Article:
Via: Overwatch Cosplayers Critique Overwatch Porn

Overwatch Cosplayers Critique Overwatch Porn

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In case you haven’t heard by now, Overwatch porn is big. Search in the right corners of the Internet, and you’ll find sticky mountains of the stuff. The question on, well, somebody’s mind: what do people who like to pretend they are these characters think?

Cosplay stunt mastermind D Piddy put four cosplayers—Kadu Out as Lucio, Vivid Vision as Tracer, Mandee Sim as D.Va, and Monica as Reaper—in front of an Overwatch porn sizzle reel and let the good times roll.

Predictably, the viewing session began with a lot of awkward laughter. Over time, however, they got excited to see their own characters on screen, you know, banging each other. But not excited like that.

Then came the Big Questions: How is D.Va’s suit off and on at the same time? Why does Mercy wear her wings when she’s otherwise completely nude? How do her wings move? (“Strong butt,” replied Out, matter-of-factly.)

They also made some pretty astute observations.

“Those squats,” said Vision, watching Widowmaker give, um, something a very involved full-body fucking.

“That’s how you get that butt,” replied Sim.

“That’s how you do squats,” added Out.

So there you go: the 100 percent accurate, no-embellishments origin of Widowmaker’s butt, as told by Tracer, D.Va, and Lucio.

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August 10, 2016 at 10:38PM

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Via: Cosplay Interview with Jobielee

Cosplay Interview with Jobielee

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Star Guardian Lux, photo by Cnidarium Photography

Cosplayer Jobie Norris, also known as Jobielee, has crafted costumes such as Dark Phoenix from Marvel comics and Tharja from Fire Emblem Awakening. But it was her take on the League of Legends’ Star Guardian Lux that caught my eye; we featured the costume in January. I asked Jobielee about how she chooses which character to cosplay, her favorite materials, and more.

Adafruit: How long have you been cosplaying and what inspired you to start?

Jobielee: I have been cosplaying since June of 2014! I had admired cosplayers for some time and a close friend of mine who had just started cosplaying herself heavily encouraged me to join her. So a week before my first convention ever I managed to pull together my first cosplay!

Adafruit: How many costumes have you made so far?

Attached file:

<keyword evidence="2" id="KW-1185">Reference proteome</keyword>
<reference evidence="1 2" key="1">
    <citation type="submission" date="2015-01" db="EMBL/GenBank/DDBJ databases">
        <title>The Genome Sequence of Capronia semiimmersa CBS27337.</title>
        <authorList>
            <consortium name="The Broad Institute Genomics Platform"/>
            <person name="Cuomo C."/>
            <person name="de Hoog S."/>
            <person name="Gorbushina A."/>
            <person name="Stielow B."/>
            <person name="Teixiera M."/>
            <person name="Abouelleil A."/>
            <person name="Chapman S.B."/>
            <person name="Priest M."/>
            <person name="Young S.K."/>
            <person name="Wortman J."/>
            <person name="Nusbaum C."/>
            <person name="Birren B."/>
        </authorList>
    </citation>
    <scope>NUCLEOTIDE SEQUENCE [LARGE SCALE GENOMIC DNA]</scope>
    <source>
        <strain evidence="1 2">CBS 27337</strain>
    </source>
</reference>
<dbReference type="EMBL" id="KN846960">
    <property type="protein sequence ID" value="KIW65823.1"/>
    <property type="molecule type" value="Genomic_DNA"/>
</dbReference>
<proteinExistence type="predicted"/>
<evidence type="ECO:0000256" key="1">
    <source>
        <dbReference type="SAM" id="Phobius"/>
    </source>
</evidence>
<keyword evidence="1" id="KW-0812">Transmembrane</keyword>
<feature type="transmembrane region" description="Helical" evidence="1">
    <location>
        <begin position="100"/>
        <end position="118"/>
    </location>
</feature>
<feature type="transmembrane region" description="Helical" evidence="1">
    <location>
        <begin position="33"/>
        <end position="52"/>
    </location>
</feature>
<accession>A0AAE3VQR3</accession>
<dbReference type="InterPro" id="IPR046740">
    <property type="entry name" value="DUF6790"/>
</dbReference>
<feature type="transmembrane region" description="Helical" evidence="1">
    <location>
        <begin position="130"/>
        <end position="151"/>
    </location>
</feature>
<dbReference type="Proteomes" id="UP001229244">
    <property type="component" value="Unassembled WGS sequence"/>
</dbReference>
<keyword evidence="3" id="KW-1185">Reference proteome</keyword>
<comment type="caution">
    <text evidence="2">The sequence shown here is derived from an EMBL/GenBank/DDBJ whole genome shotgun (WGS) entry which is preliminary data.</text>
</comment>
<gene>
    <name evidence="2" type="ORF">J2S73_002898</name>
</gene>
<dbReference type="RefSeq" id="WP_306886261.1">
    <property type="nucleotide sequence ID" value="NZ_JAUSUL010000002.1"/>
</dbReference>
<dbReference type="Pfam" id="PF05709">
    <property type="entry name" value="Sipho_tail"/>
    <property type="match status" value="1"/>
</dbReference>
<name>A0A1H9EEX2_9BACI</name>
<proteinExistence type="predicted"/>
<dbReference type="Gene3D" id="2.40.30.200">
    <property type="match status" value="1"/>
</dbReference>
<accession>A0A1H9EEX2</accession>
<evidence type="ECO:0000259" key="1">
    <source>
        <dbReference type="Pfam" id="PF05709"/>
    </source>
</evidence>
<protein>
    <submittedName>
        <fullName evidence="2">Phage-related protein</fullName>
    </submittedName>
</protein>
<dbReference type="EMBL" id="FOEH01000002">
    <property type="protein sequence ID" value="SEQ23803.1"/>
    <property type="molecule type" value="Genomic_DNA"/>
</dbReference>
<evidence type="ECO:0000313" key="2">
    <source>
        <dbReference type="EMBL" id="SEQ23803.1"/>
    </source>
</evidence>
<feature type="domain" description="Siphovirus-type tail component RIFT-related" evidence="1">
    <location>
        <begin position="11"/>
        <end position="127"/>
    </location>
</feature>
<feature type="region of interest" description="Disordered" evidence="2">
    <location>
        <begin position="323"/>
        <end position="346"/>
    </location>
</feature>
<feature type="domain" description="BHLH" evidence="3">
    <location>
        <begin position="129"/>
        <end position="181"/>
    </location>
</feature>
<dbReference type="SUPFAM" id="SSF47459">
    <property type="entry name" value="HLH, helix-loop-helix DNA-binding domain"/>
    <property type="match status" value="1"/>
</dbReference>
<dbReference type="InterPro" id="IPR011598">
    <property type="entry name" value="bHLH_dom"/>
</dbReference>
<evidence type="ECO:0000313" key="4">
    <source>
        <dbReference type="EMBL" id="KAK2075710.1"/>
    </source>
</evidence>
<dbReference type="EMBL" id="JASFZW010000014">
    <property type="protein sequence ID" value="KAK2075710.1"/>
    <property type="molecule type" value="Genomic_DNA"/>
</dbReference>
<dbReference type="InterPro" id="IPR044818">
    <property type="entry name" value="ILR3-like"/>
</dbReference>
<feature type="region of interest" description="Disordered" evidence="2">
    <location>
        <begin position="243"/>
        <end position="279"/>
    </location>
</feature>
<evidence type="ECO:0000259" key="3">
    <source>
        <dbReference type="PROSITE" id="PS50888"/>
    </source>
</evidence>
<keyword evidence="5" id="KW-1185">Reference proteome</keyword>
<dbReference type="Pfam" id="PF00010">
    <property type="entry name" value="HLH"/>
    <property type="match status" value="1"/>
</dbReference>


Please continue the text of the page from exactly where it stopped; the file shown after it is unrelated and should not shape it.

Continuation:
Jobielee: In total I have made approximately 15 cosplays to date.

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Dark Phoenix, photo by Bonnie Baisden

Adafruit: What goes into choosing which characters you want to cosplay? Do you ever pick a certain costume because you want to try a new material or skill?

Jobielee: A lot goes into my decision to make a cosplay. Typically I start by choosing a character who has a design I really like. The second thing I tend to look for is a character I can relate to in some way (their personality or their back story for example). I find this helps me stay more motivated on my project when I can personally relate to the character. In some instances, however, I have chosen a cosplay to challenge myself and give myself an opportunity to learn new techniques/skills. My two most recent cosplays (a Vaporeon design and Rory Mercury from the anime GATE) were both chosen because I wanted to improve my sewing skills specifically.

Adafruit: What has been your favorite material you’ve worked with and why?

Jobielee: I love working with spandex. To a lot of people that probably sounds crazy because it can be notoriously difficult to work with, but I absolutely love it. Especially when it comes to making bodysuits. I find it is a lot easier to do fittings with spandex and it can be a little more forgiving when it comes to construction as well. I will say that having a serger makes working with spandex miles easier then using just a sewing machine.

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Vaporeon, photo by ChezPhoto

Adafruit: Tell me about the project you’re currently working on and any challenges you might have overcome while working on it.

Jobielee: I actually just finished Rory Mercury. This was probably the most sewing intensive project I have attempted to date. I lost track of how many yards of ruffles I made and hemmed. Her weapon was also the first time I had attempted to make any sort of large prop. I was lucky enough to have assistance assembling the base of the halberd from a friend. The big takeaway from this project for me was to never be afraid to ask for help from friends or those who might have some more experience then you. There’s nothing wrong with admitting you don’t know how to do something.


Keep up with all of Jobielee’s projects on Facebook.

via cosplay – Adafruit Industries – Makers, hackers, artists, designers and engineers! http://ift.tt/1E8EcEY

August 5, 2016 at 08:27AM